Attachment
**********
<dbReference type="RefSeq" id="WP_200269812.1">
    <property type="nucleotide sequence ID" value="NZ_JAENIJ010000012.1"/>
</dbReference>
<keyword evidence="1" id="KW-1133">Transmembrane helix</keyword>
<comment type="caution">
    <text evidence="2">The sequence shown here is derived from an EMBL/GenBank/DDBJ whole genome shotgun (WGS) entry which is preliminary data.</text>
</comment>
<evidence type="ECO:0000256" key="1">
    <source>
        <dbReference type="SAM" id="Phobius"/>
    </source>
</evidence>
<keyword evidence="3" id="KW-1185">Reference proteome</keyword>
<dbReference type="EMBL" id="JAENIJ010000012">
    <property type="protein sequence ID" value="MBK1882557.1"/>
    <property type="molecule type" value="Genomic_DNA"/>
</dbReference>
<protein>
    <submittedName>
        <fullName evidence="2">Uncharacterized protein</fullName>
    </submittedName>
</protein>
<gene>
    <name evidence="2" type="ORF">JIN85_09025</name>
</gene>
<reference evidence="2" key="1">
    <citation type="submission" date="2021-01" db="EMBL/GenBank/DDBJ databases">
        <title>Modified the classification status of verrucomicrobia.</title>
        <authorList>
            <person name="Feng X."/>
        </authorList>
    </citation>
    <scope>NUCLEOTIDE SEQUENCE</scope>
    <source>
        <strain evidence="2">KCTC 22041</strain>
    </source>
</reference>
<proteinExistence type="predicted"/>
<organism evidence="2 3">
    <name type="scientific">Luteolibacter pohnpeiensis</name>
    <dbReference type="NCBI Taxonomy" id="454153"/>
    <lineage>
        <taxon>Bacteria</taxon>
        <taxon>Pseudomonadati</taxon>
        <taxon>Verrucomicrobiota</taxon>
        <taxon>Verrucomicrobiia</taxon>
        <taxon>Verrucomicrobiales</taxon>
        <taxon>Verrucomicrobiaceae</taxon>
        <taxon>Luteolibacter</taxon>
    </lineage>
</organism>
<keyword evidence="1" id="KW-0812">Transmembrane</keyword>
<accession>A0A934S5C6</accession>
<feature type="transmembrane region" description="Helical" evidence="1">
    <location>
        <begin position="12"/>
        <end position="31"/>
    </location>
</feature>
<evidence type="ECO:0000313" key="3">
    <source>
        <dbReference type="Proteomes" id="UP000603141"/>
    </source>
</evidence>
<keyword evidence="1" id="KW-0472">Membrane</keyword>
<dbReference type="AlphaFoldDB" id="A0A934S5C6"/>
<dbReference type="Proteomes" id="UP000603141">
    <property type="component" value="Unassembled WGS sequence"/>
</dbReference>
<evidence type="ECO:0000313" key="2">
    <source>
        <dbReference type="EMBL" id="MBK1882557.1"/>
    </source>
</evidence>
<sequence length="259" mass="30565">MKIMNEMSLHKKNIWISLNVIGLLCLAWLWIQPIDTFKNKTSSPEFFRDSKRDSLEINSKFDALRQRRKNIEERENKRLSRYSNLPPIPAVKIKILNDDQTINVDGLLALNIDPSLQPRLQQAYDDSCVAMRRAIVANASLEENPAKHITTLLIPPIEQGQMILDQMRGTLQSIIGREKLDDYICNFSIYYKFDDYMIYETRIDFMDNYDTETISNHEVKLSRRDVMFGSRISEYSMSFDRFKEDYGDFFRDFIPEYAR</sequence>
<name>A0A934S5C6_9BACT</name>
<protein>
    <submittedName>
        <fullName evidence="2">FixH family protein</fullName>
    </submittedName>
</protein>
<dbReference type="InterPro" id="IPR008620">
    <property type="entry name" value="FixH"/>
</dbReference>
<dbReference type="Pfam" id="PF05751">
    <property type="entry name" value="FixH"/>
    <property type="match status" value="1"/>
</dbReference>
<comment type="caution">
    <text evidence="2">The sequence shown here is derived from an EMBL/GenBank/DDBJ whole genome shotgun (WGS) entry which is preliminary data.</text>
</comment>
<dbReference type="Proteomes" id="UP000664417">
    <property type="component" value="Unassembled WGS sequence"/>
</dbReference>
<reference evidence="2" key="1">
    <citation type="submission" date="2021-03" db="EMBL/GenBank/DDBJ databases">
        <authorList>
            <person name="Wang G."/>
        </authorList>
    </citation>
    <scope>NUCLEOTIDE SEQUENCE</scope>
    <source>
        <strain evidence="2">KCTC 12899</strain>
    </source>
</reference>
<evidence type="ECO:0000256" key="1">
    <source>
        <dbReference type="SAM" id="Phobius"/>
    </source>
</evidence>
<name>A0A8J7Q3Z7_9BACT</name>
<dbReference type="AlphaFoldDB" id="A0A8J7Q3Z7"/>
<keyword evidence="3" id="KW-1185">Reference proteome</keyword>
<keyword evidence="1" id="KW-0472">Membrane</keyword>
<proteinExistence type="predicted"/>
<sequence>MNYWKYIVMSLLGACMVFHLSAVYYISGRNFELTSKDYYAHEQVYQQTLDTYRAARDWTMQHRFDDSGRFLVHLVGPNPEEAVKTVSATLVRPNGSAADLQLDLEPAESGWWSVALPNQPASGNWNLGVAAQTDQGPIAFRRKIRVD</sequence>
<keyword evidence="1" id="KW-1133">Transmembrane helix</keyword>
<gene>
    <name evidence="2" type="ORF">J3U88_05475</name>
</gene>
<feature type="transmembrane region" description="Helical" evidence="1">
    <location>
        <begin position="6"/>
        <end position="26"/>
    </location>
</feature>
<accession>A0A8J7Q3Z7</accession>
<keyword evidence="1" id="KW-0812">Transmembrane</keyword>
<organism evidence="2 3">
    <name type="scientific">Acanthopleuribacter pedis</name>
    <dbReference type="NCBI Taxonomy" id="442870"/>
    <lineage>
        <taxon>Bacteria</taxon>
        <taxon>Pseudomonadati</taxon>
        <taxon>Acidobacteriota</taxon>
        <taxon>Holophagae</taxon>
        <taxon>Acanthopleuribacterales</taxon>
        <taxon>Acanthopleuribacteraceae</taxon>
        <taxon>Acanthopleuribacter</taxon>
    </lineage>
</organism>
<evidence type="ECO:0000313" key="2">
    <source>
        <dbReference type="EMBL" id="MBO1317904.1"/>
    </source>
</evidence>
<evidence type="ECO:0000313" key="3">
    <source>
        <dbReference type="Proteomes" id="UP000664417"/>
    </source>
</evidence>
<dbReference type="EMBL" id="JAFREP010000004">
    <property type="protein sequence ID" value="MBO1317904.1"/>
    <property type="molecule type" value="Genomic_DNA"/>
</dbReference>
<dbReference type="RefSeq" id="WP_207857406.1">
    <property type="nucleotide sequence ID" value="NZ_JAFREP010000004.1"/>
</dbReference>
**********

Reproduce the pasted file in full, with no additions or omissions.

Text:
<dbReference type="RefSeq" id="WP_200269812.1">
    <property type="nucleotide sequence ID" value="NZ_JAENIJ010000012.1"/>
</dbReference>
<keyword evidence="1" id="KW-1133">Transmembrane helix</keyword>
<comment type="caution">
    <text evidence="2">The sequence shown here is derived from an EMBL/GenBank/DDBJ whole genome shotgun (WGS) entry which is preliminary data.</text>
</comment>
<evidence type="ECO:0000256" key="1">
    <source>
        <dbReference type="SAM" id="Phobius"/>
    </source>
</evidence>
<keyword evidence="3" id="KW-1185">Reference proteome</keyword>
<dbReference type="EMBL" id="JAENIJ010000012">
    <property type="protein sequence ID" value="MBK1882557.1"/>
    <property type="molecule type" value="Genomic_DNA"/>
</dbReference>
<protein>
    <submittedName>
        <fullName evidence="2">Uncharacterized protein</fullName>
    </submittedName>
</protein>
<gene>
    <name evidence="2" type="ORF">JIN85_09025</name>
</gene>
<reference evidence="2" key="1">
    <citation type="submission" date="2021-01" db="EMBL/GenBank/DDBJ databases">
        <title>Modified the classification status of verrucomicrobia.</title>
        <authorList>
            <person name="Feng X."/>
        </authorList>
    </citation>
    <scope>NUCLEOTIDE SEQUENCE</scope>
    <source>
        <strain evidence="2">KCTC 22041</strain>
    </source>
</reference>
<proteinExistence type="predicted"/>
<organism evidence="2 3">
    <name type="scientific">Luteolibacter pohnpeiensis</name>
    <dbReference type="NCBI Taxonomy" id="454153"/>
    <lineage>
        <taxon>Bacteria</taxon>
        <taxon>Pseudomonadati</taxon>
        <taxon>Verrucomicrobiota</taxon>
        <taxon>Verrucomicrobiia</taxon>
        <taxon>Verrucomicrobiales</taxon>
        <taxon>Verrucomicrobiaceae</taxon>
        <taxon>Luteolibacter</taxon>
    </lineage>
</organism>
<keyword evidence="1" id="KW-0812">Transmembrane</keyword>
<accession>A0A934S5C6</accession>
<feature type="transmembrane region" description="Helical" evidence="1">
    <location>
        <begin position="12"/>
        <end position="31"/>
    </location>
</feature>
<evidence type="ECO:0000313" key="3">
    <source>
        <dbReference type="Proteomes" id="UP000603141"/>
    </source>
</evidence>
<keyword evidence="1" id="KW-0472">Membrane</keyword>
<dbReference type="AlphaFoldDB" id="A0A934S5C6"/>
<dbReference type="Proteomes" id="UP000603141">
    <property type="component" value="Unassembled WGS sequence"/>
</dbReference>
<evidence type="ECO:0000313" key="2">
    <source>
        <dbReference type="EMBL" id="MBK1882557.1"/>
    </source>
</evidence>
<sequence length="259" mass="30565">MKIMNEMSLHKKNIWISLNVIGLLCLAWLWIQPIDTFKNKTSSPEFFRDSKRDSLEINSKFDALRQRRKNIEERENKRLSRYSNLPPIPAVKIKILNDDQTINVDGLLALNIDPSLQPRLQQAYDDSCVAMRRAIVANASLEENPAKHITTLLIPPIEQGQMILDQMRGTLQSIIGREKLDDYICNFSIYYKFDDYMIYETRIDFMDNYDTETISNHEVKLSRRDVMFGSRISEYSMSFDRFKEDYGDFFRDFIPEYAR</sequence>
<name>A0A934S5C6_9BACT</name>
<protein>
    <submittedName>
        <fullName evidence="2">FixH family protein</fullName>
    </submittedName>
</protein>
<dbReference type="InterPro" id="IPR008620">
    <property type="entry name" value="FixH"/>
</dbReference>
<dbReference type="Pfam" id="PF05751">
    <property type="entry name" value="FixH"/>
    <property type="match status" value="1"/>
</dbReference>
<comment type="caution">
    <text evidence="2">The sequence shown here is derived from an EMBL/GenBank/DDBJ whole genome shotgun (WGS) entry which is preliminary data.</text>
</comment>
<dbReference type="Proteomes" id="UP000664417">
    <property type="component" value="Unassembled WGS sequence"/>
</dbReference>
<reference evidence="2" key="1">
    <citation type="submission" date="2021-03" db="EMBL/GenBank/DDBJ databases">
        <authorList>
            <person name="Wang G."/>
        </authorList>
    </citation>
    <scope>NUCLEOTIDE SEQUENCE</scope>
    <source>
        <strain evidence="2">KCTC 12899</strain>
    </source>
</reference>
<evidence type="ECO:0000256" key="1">
    <source>
        <dbReference type="SAM" id="Phobius"/>
    </source>
</evidence>
<name>A0A8J7Q3Z7_9BACT</name>
<dbReference type="AlphaFoldDB" id="A0A8J7Q3Z7"/>
<keyword evidence="3" id="KW-1185">Reference proteome</keyword>
<keyword evidence="1" id="KW-0472">Membrane</keyword>
<proteinExistence type="predicted"/>
<sequence>MNYWKYIVMSLLGACMVFHLSAVYYISGRNFELTSKDYYAHEQVYQQTLDTYRAARDWTMQHRFDDSGRFLVHLVGPNPEEAVKTVSATLVRPNGSAADLQLDLEPAESGWWSVALPNQPASGNWNLGVAAQTDQGPIAFRRKIRVD</sequence>
<keyword evidence="1" id="KW-1133">Transmembrane helix</keyword>
<gene>
    <name evidence="2" type="ORF">J3U88_05475</name>
</gene>
<feature type="transmembrane region" description="Helical" evidence="1">
    <location>
        <begin position="6"/>
        <end position="26"/>
    </location>
</feature>
<accession>A0A8J7Q3Z7</accession>
<keyword evidence="1" id="KW-0812">Transmembrane</keyword>
<organism evidence="2 3">
    <name type="scientific">Acanthopleuribacter pedis</name>
    <dbReference type="NCBI Taxonomy" id="442870"/>
    <lineage>
        <taxon>Bacteria</taxon>
        <taxon>Pseudomonadati</taxon>
        <taxon>Acidobacteriota</taxon>
        <taxon>Holophagae</taxon>
        <taxon>Acanthopleuribacterales</taxon>
        <taxon>Acanthopleuribacteraceae</taxon>
        <taxon>Acanthopleuribacter</taxon>
    </lineage>
</organism>
<evidence type="ECO:0000313" key="2">
    <source>
        <dbReference type="EMBL" id="MBO1317904.1"/>
    </source>
</evidence>
<evidence type="ECO:0000313" key="3">
    <source>
        <dbReference type="Proteomes" id="UP000664417"/>
    </source>
</evidence>
<dbReference type="EMBL" id="JAFREP010000004">
    <property type="protein sequence ID" value="MBO1317904.1"/>
    <property type="molecule type" value="Genomic_DNA"/>
</dbReference>
<dbReference type="RefSeq" id="WP_207857406.1">
    <property type="nucleotide sequence ID" value="NZ_JAFREP010000004.1"/>
</dbReference>